Case Report

By Dr. Daniel E Jacome
Corresponding Author Dr. Daniel E Jacome
Dartmouth Hitchcock Medical Center, One Burnham Street, Suite 2, Turners Falls, MA - United States of America 01376
Submitting Author Dr. Daniel E Jacome

New daily persistent headache, Hemicrania continua, hashimoto's encephalopathy, Migraine, Headache

Jacome D. New Daily Persistent Headache As A Presenting Symptom Of Hashimoto's Encephalopathy. WebmedCentral NEUROLOGY 2010;1(10):WMC00960
doi: 10.9754/journal.wmc.2010.00960
Submitted on: 13 Oct 2010 01:19:10 AM GMT
Published on: 13 Oct 2010 10:11:57 AM GMT


BACKGROUND: Hashimoto’s encephalopathy (HE) is a rare autoimmune neurological disorder often unrecognized. Although headache is experienced by a significant number of patients with this condition, it is overshadowed by more striking neuropsychiatric symptoms and normally is not a presenting complaint. A patient with Hashimoto’s encephalopathy and symptoms simulating migraine with aura was previously reported.
METHODS: Repeated clinical neurological examinations and follow-up, ancillary tests including serology, imaging procedures, electroencephalogram (EEG), spinal fluid examinations (CSF) and neuropsychological evaluation
CASE REPORT: A patient is described with HE manifested as new daily persistent headache, taking the form of hemicrania continua without cranial autonomic signs. Headache was associated with non-fluent aphasia. Indomethacin was ineffective but he responded to steroids and to monthly intravenous immunoglobulin infusions.
CONCLUSION: Hashimoto’s encephalopathy may present with headache with a mixed phenotype of both new daily persistent headache and atypical hemicrania continua, amenable to treatment by immunosuppressant agents.


Hashimoto’s encephalopathy (HE) is a rare chronic neurological disorder with protean and fluctuating clinical manifestations [1,2]. Patients have very elevated serum titers of thyroid microsomal and antithyroglobulin antibodies. In HE, headache may occur in up to 80% of the patients, but is normally mild or periodic, is not a presenting sign, or is usually attributed to previous migraine and hypothyroidism. Furthermore, if headache is present, it is overshadowed by other more striking concurrent symptoms of behavioral or psychiatric nature [3]
Jimenez Huete, et al, reported a female patient with history of periodic global headache associated with sound and light super-sensitivity, who developed an acute left sided headache and aphasia. Her thyroglobulin and thyroid antimicrosomal antibodies titers were found markedly elevated. The authors concluded that HE may be imitate migraine with aura [4]

Case Report

A 50 year old male heavy equipment operator was referred in neurological consultation because of persistent, daily, left sided headache of abrupt onset with fluctuations in intensity. He remembered the exact day that his headache had begun, six months earlier. Pain was pressure-like and a constant ache when milder, and pulsating, 10/10 in the VAS, when intense, always left sided. He experienced superimposed, very intense, brief jolts of sharp pain on the left side of the head, mostly located over the forehead. The patient and his family, also noted that his speech had become laborious and the words were poorly enunciated, to the point that he could not be understood. He reported no other symptoms and had no anteceding illness.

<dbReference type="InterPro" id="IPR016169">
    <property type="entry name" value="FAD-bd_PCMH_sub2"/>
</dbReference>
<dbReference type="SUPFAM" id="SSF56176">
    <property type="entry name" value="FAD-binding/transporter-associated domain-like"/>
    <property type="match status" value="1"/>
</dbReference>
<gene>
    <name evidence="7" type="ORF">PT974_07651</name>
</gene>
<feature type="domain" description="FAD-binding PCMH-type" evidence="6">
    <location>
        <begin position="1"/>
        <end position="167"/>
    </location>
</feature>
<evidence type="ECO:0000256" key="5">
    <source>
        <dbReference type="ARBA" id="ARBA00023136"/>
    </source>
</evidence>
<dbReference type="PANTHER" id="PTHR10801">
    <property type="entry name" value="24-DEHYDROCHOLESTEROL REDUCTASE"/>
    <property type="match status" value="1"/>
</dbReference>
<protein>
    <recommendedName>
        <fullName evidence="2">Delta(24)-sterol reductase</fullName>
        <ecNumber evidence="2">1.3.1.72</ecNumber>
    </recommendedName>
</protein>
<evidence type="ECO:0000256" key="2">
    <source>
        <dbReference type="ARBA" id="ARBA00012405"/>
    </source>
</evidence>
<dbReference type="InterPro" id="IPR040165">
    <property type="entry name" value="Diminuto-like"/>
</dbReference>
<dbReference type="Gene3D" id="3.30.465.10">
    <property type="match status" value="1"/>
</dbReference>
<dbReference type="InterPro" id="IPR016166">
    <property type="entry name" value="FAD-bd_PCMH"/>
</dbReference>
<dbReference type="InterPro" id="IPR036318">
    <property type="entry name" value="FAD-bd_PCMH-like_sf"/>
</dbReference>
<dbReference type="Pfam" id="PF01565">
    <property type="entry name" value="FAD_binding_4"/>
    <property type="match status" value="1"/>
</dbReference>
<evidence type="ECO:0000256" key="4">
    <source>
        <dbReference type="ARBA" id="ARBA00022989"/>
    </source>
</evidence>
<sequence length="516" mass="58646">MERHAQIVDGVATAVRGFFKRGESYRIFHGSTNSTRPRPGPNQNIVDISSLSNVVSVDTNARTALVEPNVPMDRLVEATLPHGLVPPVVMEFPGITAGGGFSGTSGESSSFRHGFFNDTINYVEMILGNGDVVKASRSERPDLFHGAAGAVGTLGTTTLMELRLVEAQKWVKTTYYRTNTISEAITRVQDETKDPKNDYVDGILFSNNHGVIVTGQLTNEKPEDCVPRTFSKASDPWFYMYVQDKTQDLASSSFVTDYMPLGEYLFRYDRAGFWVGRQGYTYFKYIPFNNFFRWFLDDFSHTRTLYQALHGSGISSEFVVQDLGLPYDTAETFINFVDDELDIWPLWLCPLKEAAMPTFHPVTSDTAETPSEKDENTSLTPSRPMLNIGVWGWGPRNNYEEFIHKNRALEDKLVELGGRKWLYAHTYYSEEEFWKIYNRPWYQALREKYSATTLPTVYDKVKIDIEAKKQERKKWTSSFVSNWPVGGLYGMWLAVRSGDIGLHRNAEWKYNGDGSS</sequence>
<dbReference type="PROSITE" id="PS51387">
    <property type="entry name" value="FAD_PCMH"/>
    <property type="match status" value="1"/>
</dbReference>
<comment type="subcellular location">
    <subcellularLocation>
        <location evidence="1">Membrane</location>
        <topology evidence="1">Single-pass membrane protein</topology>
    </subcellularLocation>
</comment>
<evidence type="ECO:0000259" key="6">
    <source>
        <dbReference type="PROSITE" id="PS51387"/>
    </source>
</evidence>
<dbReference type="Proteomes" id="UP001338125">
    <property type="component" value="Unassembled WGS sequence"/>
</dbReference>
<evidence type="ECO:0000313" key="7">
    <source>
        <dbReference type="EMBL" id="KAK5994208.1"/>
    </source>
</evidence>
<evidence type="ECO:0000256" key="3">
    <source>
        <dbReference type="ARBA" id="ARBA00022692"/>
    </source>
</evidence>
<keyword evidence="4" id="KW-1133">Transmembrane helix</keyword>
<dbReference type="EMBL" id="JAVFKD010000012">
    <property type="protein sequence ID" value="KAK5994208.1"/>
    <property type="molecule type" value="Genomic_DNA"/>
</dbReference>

His previous medical history included pan-sinusitis, hypothyroidism and vitamin B12 deficiency. He had no history of psychiatric illness. His father had Parkinson’s disease and one great aunt had Alzheimer’s dementia. He was receiving thyroid and B12 replacement therapy. General physical and neurological examinations were normal except for non-fluent aphasia. Neuropsychological testing confirmed erosions in the areas of verbal abilities and working memory, but preservation of awareness of his level of impairment.
The following tests were normal: brain MRI and MRA, EEG, sedimentation rate, ANA, CK, serum protein electrophoresis, Lyme’s titer, HIV test, angiotensin converting enzyme, SSA-SSB antibodies and a complete paraneoplastic antibody profile.
CSF studies showed a mild elevation of IGG (33 mg/L) but a normal IGG/albumin ratio. There were no CSF oligoclonal bands. His serum thyroid microsomal antibody titer was more than 1.000 IU/ML and his thyroglobulin antibodies were 227 IU/ML.
A two week trial of indomethacin at a dose of 50 g t.i.d. was ineffective. Intravenous methyl prednisolone at a dose of 1 gram daily follow by a three weeks taper of prednisone provided substantial relief from his headache. Eventually he was began on intravenous immunoglobulin (IVIg) five days-monthly infusions at a dose of 0.4 grams per kilo, resulting in significant improvement of his aphasia. He takes ibuprofen 600 mg t.i.d. for headache, which returned after prednisone was stopped, but with lesser intensity.


New daily persistent headache (NDPH) is refractory to treatment, although few examples of post-infectious NDPH, may respond to a course of intravenous methyl prednisolone [5]. According to Rozen, the headache in NDPH must be bilateral or global, developing in someone without previous history of tension-type headache [6]. The pain may be pulsating, pressure-like, or both, with photo and phonosensitivity. Along with chronic-tension type headache, chronic migraine and HC, NDPH constitutes a subtype of chronic daily headache [6] Given than this patient’s had no history of anteceding headache, that it began abruptly, to the point that he remembered distinctly the date of onset, and because it became daily from the offset, accompanied by light and sound sensitivity, his headache can be diagnosed as NDPH, even than his pain was hemi-cranial without shifting sides. Conversely, because of its continuity with periodic exacerbations, its strict lateralization and nature of the pain, including superimposed “jabs and jolts”, it could be also classified as HC, albeit, he had no history of episodic paroxysmal hemicrania and cluster headache. The lack of cranial dysautonomia and therapeutic response to indomethacin, do not preclude the diagnosis of HC. Up to 1/3 of patients with HC do not report autonomic symptoms, and many patients do not respond to indomethacin. [7, 8] Originally, an absolute therapeutic response to indomethacin was considered a pre-requisite for the diagnosis of HC [8]. I suggest that this patient presented an overlapping phenotype of NDPH and HC that defies strict classification.